Without quoting everything above I just want to say that I understand what you mean. No one checks the background story of every band and album they listen to. I sure don't. Most bands don't even write personal music/lyrics or make concept albums. But at the same time an interesting back story to the music and lyrics can elevate the listening experience, at least for me. Also Cult Of Luna has always been closest to home because I used to hang around the same people as Johannes back in my early 20's some 20 years ago. He's such a nice guy. So yeah, I'm definitely biased when it comes to this band.

When it comes to best songs it's impossible to pick out a top 10 list since everything they've done is close to perfection. Even if I made a list I could still change all 10 songs the following week and it would still be a phenomenal list. So I agree on all the songs you mentioned but two other songs that instantly popped into my head is Nightwalkers and The Wreck Of S.S. Needle.
When it comes to Cold Burn I've had that song more or less on repeat since they released it. I love the epic soundscape and Thomas Hedlund's drumming on this track is just pure bliss.
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"You have the right to believe in what you want. I have the right to believe it's ridiculous." - Ricky Gervais
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13.02.2022 - 19:16
Rating: 8
musclassia

Written by Nejde on 13.02.2022 at 18:31

Without quoting everything above I just want to say that I understand what you mean. No one checks the background story of every band and album they listen to. I sure don't. Most bands don't even write personal music/lyrics or make concept albums. But at the same time an interesting back story to the music and lyrics can elevate the listening experience, at least for me. Also Cult Of Luna has always been closest to home because I used to hang around the same people as Johannes back in my early 20's some 20 years ago. He's such a nice guy. So yeah, I'm definitely biased when it comes to this band.

When it comes to best songs it's impossible to pick out a top 10 list since everything they've done is close to perfection. Even if I made a list I could still change all 10 songs the following week and it would still be a phenomenal list. So I agree on all the songs you mentioned but two other songs that instantly popped into my head is Nightwalkers and The Wreck Of S.S. Needle.
When it comes to Cold Burn I've had that song more or less on repeat since they released it. I love the epic soundscape and Thomas Hedlund's drumming on this track is just pure bliss.


Yeah that's totally fair - my feelings towards band statements about albums, interviews, 'making of' documentaries are that they're nice additional ways to expand enjoyment of something I already love, but will only really look into it once the album's made its impact without it. And yeah, I imagine that personal connection definitely helps make that back story more resonant for you, so totally understand why you feel more positively about this record than I do.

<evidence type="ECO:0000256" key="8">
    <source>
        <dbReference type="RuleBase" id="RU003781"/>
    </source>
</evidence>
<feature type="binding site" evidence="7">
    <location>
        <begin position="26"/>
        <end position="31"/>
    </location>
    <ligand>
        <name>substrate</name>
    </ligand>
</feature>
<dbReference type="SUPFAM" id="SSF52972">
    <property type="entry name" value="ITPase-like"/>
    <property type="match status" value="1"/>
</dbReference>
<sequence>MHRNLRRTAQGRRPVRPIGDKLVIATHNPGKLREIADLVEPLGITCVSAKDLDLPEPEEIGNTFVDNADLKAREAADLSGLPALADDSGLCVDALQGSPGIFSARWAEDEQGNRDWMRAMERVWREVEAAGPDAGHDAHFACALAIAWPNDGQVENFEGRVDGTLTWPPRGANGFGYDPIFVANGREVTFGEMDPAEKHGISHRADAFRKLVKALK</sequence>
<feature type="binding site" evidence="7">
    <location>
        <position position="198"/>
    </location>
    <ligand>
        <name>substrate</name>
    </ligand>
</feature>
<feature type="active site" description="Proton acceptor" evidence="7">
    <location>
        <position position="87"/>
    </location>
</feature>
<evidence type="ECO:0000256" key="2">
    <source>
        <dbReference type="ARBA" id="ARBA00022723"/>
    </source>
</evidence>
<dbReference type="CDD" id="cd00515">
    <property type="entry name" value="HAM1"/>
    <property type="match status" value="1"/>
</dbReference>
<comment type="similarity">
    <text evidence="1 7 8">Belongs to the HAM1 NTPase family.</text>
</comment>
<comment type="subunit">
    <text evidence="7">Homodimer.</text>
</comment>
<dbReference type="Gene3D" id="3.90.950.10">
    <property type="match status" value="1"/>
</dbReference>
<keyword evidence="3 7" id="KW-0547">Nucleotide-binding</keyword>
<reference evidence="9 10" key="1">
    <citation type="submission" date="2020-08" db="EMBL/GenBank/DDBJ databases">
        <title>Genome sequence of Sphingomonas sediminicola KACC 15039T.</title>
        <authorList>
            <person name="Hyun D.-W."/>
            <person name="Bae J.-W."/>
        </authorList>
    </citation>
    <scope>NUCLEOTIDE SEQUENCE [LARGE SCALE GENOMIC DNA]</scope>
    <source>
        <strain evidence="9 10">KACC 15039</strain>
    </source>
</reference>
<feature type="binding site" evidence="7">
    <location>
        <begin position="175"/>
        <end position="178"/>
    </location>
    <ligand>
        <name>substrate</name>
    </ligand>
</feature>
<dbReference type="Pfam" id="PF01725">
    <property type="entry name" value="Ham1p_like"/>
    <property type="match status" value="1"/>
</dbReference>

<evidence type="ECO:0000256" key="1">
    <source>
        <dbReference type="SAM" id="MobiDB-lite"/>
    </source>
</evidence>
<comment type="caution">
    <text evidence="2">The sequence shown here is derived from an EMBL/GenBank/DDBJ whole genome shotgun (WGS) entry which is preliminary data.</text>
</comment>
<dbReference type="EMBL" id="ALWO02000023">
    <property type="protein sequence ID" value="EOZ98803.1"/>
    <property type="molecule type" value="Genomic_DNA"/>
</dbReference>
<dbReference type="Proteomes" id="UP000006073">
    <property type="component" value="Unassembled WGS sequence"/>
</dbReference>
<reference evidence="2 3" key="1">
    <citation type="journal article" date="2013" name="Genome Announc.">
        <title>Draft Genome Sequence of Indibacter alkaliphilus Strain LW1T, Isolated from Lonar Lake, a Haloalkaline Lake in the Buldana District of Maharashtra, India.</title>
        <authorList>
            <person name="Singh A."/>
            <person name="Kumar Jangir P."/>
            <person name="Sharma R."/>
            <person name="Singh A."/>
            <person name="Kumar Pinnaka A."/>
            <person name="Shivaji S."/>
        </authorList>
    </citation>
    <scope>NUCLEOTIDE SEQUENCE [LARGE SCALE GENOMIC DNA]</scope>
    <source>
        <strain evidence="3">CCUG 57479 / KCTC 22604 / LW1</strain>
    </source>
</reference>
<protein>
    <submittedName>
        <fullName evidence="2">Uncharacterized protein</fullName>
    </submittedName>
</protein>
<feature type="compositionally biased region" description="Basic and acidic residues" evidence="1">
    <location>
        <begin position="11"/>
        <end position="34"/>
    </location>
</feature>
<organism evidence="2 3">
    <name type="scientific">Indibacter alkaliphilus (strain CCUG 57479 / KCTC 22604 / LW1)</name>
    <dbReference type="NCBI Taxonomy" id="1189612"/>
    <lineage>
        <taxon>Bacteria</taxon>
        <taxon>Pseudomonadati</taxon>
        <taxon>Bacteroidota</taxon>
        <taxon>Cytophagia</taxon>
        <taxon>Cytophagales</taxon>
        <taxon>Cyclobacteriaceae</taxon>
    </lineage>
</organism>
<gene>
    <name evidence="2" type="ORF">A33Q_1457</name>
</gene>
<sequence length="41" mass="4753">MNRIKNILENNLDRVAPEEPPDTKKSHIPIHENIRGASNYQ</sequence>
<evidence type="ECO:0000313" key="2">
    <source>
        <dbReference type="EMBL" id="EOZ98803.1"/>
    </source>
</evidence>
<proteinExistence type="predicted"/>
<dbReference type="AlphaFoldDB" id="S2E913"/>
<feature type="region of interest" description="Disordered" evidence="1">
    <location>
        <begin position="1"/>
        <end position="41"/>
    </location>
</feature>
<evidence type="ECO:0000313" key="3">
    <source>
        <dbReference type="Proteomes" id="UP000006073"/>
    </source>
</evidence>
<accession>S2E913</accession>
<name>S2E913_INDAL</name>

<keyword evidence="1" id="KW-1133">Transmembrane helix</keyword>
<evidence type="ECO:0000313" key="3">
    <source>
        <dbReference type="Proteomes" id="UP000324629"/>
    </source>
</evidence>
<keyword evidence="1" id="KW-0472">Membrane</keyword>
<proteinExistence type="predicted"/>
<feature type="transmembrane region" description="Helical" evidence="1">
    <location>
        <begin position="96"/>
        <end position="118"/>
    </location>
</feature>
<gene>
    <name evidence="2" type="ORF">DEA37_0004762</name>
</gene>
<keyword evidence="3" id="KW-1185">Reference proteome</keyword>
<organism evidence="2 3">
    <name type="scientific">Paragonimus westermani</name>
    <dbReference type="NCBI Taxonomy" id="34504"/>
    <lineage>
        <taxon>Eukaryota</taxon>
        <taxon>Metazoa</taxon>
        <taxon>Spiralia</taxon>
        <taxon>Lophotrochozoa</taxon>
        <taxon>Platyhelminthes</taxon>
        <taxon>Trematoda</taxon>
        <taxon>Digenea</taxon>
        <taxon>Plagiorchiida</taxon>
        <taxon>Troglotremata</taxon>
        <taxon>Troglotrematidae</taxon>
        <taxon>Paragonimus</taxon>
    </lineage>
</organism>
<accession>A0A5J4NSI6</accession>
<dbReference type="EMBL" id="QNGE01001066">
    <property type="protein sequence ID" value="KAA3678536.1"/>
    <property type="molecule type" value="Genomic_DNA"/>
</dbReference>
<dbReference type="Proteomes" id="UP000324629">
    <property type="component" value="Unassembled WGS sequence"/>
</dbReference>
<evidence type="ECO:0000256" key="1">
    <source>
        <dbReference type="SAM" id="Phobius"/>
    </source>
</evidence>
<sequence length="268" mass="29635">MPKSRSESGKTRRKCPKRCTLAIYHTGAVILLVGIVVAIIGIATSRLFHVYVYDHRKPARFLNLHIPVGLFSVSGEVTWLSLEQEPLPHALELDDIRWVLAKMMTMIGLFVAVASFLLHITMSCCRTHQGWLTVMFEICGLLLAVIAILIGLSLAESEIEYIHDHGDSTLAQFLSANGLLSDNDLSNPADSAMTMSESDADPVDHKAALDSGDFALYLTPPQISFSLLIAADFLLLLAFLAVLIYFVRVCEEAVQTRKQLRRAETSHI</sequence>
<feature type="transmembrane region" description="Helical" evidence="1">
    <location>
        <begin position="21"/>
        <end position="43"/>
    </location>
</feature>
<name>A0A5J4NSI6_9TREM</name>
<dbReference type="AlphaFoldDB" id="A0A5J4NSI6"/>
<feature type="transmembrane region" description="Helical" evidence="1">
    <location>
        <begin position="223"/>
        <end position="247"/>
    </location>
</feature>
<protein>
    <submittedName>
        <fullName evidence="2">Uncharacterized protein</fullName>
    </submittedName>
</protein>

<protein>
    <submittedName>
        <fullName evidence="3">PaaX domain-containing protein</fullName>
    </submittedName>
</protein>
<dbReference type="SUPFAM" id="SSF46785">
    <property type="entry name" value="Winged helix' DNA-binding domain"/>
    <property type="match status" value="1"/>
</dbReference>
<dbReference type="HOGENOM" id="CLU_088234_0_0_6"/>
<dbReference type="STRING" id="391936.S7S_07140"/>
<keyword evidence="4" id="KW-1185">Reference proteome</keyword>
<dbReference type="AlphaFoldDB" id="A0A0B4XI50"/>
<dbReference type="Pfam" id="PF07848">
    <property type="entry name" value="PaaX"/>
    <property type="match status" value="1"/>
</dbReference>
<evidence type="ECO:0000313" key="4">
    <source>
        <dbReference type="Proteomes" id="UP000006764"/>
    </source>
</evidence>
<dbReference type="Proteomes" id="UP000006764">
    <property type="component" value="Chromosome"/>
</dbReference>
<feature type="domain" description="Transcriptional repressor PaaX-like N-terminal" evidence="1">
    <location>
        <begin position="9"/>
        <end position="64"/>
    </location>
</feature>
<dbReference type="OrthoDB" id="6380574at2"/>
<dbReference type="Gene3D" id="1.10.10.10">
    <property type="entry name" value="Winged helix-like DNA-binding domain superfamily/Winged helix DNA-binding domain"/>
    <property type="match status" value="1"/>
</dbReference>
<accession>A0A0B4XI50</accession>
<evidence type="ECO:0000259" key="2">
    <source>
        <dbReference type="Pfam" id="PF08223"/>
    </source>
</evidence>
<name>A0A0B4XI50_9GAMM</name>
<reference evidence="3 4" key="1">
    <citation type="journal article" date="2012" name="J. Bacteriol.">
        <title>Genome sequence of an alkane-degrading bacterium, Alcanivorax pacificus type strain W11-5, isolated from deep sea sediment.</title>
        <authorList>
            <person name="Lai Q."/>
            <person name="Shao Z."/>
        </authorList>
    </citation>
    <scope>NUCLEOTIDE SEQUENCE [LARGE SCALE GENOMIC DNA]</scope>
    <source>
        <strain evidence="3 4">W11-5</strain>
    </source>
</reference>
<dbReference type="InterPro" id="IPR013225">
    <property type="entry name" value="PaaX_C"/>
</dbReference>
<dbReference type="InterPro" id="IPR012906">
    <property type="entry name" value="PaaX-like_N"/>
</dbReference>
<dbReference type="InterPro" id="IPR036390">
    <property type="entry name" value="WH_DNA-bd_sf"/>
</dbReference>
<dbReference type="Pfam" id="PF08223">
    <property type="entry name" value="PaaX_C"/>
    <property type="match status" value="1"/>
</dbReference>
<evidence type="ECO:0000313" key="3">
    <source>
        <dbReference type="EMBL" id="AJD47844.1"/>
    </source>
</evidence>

And the ... in my first list was just so I didn't waffle on for too long, but yeah I would easily also have Nightwalkers and Wreck Of SS Needle in contention as well, along with In Awe Of, Light Chaser, Cygnus, The Silent Man, Lights On The Hill and The Fall. And even then after naming 15 songs now, there's at least another dozen that I would love to sing the virtues of, so compared with that class of songs, Cold Burn isn't in the conversation for me. But yeah, I love the drumming
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13.02.2022 - 22:35
Rating: 9
Nejde
Philosoraptor
Written by musclassia on 13.02.2022 at 19:16

I imagine that personal connection definitely helps make that back story more resonant for you, so totally understand why you feel more positively about this record than I do.


Umeå is a rather small town with around 100k people so I see the band members from time to time. Andreas, the bass player actually trains at the same gym as me and I've seen Thomas more than once with his kids. It's also quite cool to walk through the city centre and suddenly Tomas Haake walks by. I've also partied with Andreas Nilsson from Naglfar and I've been sauna bathing and drinking beer with Jens Carlsson from Persuader who he went to school with a friend of mine. I guess this is the pros of living in a small town with world famous metal bands even though I sound like a lame fan boy namedropping people But in other words I feel a little extra for these bands other than the great music they make. Cult Of Luna is the cherry on top though.
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"You have the right to believe in what you want. I have the right to believe it's ridiculous." - Ricky Gervais
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16.02.2022 - 06:14
tuuheapauli

Good discussion here, interesting to read. Thanks guys!

I would say that A Dawn to Fear had more satisfying stand out moments (The Fall, Inland Rain, The Silent Man and Lights On The Hill). However, I think the album could have used some trimming. The slower songs (Lay Your Head To Rest, A Dawn to Fear, We Feel The End) take over 22 minutes of the total runtime. For me, that breaks the flow of the album little. Maybe one slow song too many.

I think The Long Road North as an album flows better. To me it has no filler moments and the slower songs are bit shorter. It's just incredibly enjoyable to listen from start to finish and I love the eerie frosty atmosphere. The first spin of this album was really memorable. When Blood Upon A Stone ended and Beyond II started playing, it was one of the most perfect moments in music for years. I just sat quiet for about 10 minutes when the album had ended, I was emotionally empty. What a journey!
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08.06.2022 - 05:39
Rating: 9
tintinb

Cult of Luna truly can become a benchmark to which all future post metal may be measured to.
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Leeches everywhere.